The Motorola G series has long been the go-to affordable phone to buy. Since being swallowed by Lenovo, however, Motorola's strategy has had to change to challenge with its competition.

As a result the Moto G6 Play represents a big change for the series. It's the most affordable out of the trio of G6 models (Plus and 'standard' are also available), delivering the largest battery capacity of the three - but for the smallest price.

Like its G6 brothers and sisters, the Play considerably ups the quality compared to earlier generations in the series, presenting a more design-focused shift. That means a more expensive handset than earlier G series models, but that's no surprise given a market that's not only dominated by Apple, Samsung and Huawei at the top-end, but many other companies in the mid-price sector.

Has the Moto brand made the right moves to reassert its affordable phone dominance, or does the G6 Play lack in the current market?

  • Plastic build, 175g
  • Gorilla Glass front
  • 154 x 72 x 9mm

The Play is the most affordable G6 on account of its pared-back design. It's not bad looking by any means, but rather than using glass or metal like the other G6 models, its back is instead covered in an attractive glossy plastic.

Pocket-lintMoto G6 Play image 3

Our review model is a dark blue and you might even think it's glass when viewed from a distance. Grab ahold of it and it becomes immediately clear that it isn't, though - but that means it's less slippery, doesn't attract fingerprints quite as easily, and is lighter too.

The Play roughly mimics its more expensive siblings' designs, even if it is the budget option of the bunch, although the front is slightly different: there's no fingerprint scanner here (it's on the rear instead), which results in relatively little bezel and a longer aspect ratio screen. It's not a fully clutter-free design, though, as there's a Motorola logo on the bottom chin, as well as a front-facing LED flash alongside the earpiece and selfie camera on the top, all of which add to the edging. It's no Vivo NEX, put it that way.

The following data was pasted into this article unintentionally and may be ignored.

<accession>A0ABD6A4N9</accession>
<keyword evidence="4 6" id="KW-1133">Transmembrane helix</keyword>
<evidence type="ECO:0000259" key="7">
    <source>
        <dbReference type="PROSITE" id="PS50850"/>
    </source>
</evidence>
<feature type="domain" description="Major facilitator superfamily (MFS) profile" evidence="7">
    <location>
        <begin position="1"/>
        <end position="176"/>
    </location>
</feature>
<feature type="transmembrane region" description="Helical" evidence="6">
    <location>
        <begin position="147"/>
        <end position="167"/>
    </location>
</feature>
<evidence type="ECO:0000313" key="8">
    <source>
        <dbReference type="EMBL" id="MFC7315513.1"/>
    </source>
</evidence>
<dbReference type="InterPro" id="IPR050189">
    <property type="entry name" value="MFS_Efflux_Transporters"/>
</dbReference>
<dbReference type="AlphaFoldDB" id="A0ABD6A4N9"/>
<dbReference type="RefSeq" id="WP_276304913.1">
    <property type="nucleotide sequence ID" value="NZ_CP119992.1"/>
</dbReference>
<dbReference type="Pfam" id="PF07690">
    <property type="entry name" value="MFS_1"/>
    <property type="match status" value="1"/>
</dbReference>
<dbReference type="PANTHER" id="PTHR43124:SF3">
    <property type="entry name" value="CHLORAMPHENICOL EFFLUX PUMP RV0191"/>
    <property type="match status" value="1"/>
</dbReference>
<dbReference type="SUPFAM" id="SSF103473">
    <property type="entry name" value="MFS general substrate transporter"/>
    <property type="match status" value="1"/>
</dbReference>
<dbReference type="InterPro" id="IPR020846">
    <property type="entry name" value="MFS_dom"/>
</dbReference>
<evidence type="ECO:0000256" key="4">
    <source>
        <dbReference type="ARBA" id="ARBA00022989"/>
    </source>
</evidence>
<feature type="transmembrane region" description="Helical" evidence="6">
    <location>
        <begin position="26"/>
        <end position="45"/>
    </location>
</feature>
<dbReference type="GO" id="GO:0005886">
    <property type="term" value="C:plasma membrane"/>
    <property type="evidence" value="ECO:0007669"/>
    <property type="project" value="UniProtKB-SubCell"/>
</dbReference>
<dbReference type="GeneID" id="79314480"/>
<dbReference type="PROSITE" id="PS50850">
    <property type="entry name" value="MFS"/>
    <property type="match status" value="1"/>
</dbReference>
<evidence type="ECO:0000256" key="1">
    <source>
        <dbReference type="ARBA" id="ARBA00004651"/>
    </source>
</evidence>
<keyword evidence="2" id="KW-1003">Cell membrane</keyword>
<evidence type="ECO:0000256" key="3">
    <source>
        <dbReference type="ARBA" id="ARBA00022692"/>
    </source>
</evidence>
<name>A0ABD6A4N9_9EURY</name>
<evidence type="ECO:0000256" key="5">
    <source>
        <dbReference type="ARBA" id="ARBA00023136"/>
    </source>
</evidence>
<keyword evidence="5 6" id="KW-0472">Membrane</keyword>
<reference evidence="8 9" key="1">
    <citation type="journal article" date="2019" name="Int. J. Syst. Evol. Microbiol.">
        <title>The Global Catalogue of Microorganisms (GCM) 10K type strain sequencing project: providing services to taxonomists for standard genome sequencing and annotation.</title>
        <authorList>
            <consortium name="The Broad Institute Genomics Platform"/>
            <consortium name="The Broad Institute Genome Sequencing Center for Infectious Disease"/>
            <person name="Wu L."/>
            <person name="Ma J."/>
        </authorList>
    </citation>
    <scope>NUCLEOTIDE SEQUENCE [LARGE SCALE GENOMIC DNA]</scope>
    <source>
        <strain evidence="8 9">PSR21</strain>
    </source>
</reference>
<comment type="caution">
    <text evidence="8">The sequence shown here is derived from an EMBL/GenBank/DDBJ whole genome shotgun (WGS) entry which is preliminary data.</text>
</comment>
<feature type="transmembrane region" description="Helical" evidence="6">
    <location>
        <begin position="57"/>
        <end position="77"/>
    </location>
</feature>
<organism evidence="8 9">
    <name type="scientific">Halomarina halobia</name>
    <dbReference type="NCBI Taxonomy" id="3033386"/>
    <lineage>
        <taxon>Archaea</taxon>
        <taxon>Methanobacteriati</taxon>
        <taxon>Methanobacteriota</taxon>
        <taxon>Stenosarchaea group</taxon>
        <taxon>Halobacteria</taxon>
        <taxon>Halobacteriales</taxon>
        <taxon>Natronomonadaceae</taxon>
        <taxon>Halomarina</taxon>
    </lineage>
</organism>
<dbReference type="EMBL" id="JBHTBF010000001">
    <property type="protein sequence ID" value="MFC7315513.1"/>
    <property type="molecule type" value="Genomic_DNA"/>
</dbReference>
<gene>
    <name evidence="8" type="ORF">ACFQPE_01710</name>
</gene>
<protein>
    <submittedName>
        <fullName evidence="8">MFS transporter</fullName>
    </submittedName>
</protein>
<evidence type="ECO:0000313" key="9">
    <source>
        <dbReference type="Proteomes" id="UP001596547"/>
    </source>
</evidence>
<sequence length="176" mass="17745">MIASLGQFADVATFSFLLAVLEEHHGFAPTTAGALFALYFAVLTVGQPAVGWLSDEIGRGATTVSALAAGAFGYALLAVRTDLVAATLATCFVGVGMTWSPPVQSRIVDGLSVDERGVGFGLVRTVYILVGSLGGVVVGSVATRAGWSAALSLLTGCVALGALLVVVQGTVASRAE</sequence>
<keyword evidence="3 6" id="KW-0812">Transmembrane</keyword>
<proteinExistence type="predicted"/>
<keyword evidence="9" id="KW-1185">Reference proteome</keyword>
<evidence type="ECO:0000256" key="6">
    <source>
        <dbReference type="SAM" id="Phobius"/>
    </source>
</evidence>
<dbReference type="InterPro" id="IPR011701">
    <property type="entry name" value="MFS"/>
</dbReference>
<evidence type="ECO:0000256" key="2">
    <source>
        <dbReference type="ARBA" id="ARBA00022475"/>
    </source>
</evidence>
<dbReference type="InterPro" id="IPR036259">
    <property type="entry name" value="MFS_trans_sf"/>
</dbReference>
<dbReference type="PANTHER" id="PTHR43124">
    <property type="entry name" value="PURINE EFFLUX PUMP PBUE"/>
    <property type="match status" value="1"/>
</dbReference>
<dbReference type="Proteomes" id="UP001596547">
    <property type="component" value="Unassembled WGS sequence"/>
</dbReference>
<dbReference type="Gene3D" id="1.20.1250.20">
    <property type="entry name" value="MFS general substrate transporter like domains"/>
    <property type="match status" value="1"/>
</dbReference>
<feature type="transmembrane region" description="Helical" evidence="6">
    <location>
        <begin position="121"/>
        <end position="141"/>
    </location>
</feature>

Wired headphone users will be pleased to know the Moto offers a 3.5mm jack on the phone's top edge, while the bottom edge plays home to a Micro-USB port. It's a shame to see such a dated port on the bottom of this phone, especially with so many other phones adopting Type-C (the other two G6 models included).

Pocket-lintMoto G6 Play image 9

Overall, the G6 Play looks and feels like a modern smartphone that's appears a step above its asking price. It's perfectly good for day-in day-out use and certainly doesn't look like a cheapie, thus cementing the G6 series' new and more premium appearance success.

  • HD+ IPS LCD display, 18:9 aspect ratio
  • Resolution: 720 x 1440 (282 ppi)

You'll find slight compromises across the board in almost any low-cost smartphone. With the G6 Play's display that's presented in form of a lower resolution. Rather than the more common Full HD (1080p) resolution, Lenovo has opted for HD+. On this longer aspect ratio screen, that means 720 vertical lines, with 1440 horizontal ones. And that isn't nearly as terrible as it might sound; held at arm's length and the G6 Play's details are plenty good enough.

Pocket-lintMoto G6 Play image 8